GLFF To Honor Bluesman Johnnie Bassett

Aug 10, 2012

The Great Lakes Folk Festival is getting under way in East Lansing, with the music, dance, and cultural activities that have been a such an essential part of summer in mid-Michigan for 11 years. WKAR’s Melissa Benmark has the story of one of the Festival’s Heritage Award Winners.

The MSU Museum presents the Michigan Heritage Awards to people who are master practitioners of the folk traditions of their families and communities.

One of this year’s awards will be awarded posthumously. Detroit Blues Guitarist Johnnie Bassett, who appeared at the Festival in 2003 and 2011, died last Saturday night of cancer at the age of 76. He spent a life in music, playing in a backing band for blues artists like John Lee Hooker, and later touring and recording with his own band.

Area resident Ron Eggleston is active in the Capitol Area Blues Society and has volunteered at the Folk Festival for as long as it’s been in existence. He saw Bassett perform a number of times, spent time with him during his Folk Festival visits, and nominated him for the Heritage Award this year. Eggleston has some memories to share of Johnnie Bassett.

“Johnnie was a master of subtlety and grace,” Eggleston says. “He’s called the ‘Gentleman of the Blues,’ and he definitely was a gentleman—the way he played, the way he carried himself. I had a lot of respect for him.”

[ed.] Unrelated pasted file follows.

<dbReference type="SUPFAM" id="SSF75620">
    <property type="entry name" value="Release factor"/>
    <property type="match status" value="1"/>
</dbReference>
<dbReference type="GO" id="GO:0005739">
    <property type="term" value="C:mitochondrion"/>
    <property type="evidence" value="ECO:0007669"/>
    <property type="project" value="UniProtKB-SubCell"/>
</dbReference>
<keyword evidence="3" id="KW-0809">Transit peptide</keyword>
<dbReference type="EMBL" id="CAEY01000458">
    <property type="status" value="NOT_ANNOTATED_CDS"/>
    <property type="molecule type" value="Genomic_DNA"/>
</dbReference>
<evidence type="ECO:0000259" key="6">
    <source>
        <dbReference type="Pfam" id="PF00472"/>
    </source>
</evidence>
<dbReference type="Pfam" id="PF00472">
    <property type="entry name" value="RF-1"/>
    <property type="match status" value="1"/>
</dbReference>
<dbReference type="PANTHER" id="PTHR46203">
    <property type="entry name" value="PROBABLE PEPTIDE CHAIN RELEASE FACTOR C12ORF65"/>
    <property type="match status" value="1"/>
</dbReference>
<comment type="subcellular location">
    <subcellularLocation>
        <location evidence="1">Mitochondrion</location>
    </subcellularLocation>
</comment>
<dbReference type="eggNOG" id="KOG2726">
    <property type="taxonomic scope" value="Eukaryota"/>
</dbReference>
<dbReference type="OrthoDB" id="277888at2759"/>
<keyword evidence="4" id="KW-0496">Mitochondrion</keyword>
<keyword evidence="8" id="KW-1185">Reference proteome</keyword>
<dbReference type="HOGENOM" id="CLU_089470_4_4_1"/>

Eggleston says he is grateful to have nominated Bassett for this year’s award.

“He knew about it and I talked to him on the phone. He was very pleased and this was back before he knew he was ill. And I…you know, I’m just thankful that he was aware he was getting that award before he passed.”

Johnnie Bassett played for decades as a session musician as a member of the Fortune Records house band, the Blue Notes, and in later years found his individual voice with a band of his own. Ron Eggleston spoke of Bassett’s musical voice.

“(It was) sweet,” Eggleston says. “Just a real classic pro, and it’s a wonderful mix. He was like a sponge. He listened to all different kinds of things. He even played in a country and western band at one time for a little while. He said, ‘If you’re a working musician, if you’re going to get jobs, you have to play what people want to hear.’ So he was able to absorb all those different things, and yet he was able to put his own spin on things, his own brand. So he could take somebody else’s song that everyone was familiar with and he would make it his, and that was the wonderful thing about him.”

Johnnie Bassett and his band released the album I Can Make That Happen earlier this year, with two tracks that celebrated his love of his hometown—"Proud To Be From Detroit," and "Motor City Blues." He was Detroit’s Gentleman of the Blues, and he’ll be honored for who he was and the music he played at this year's Great Lakes Folk Festival.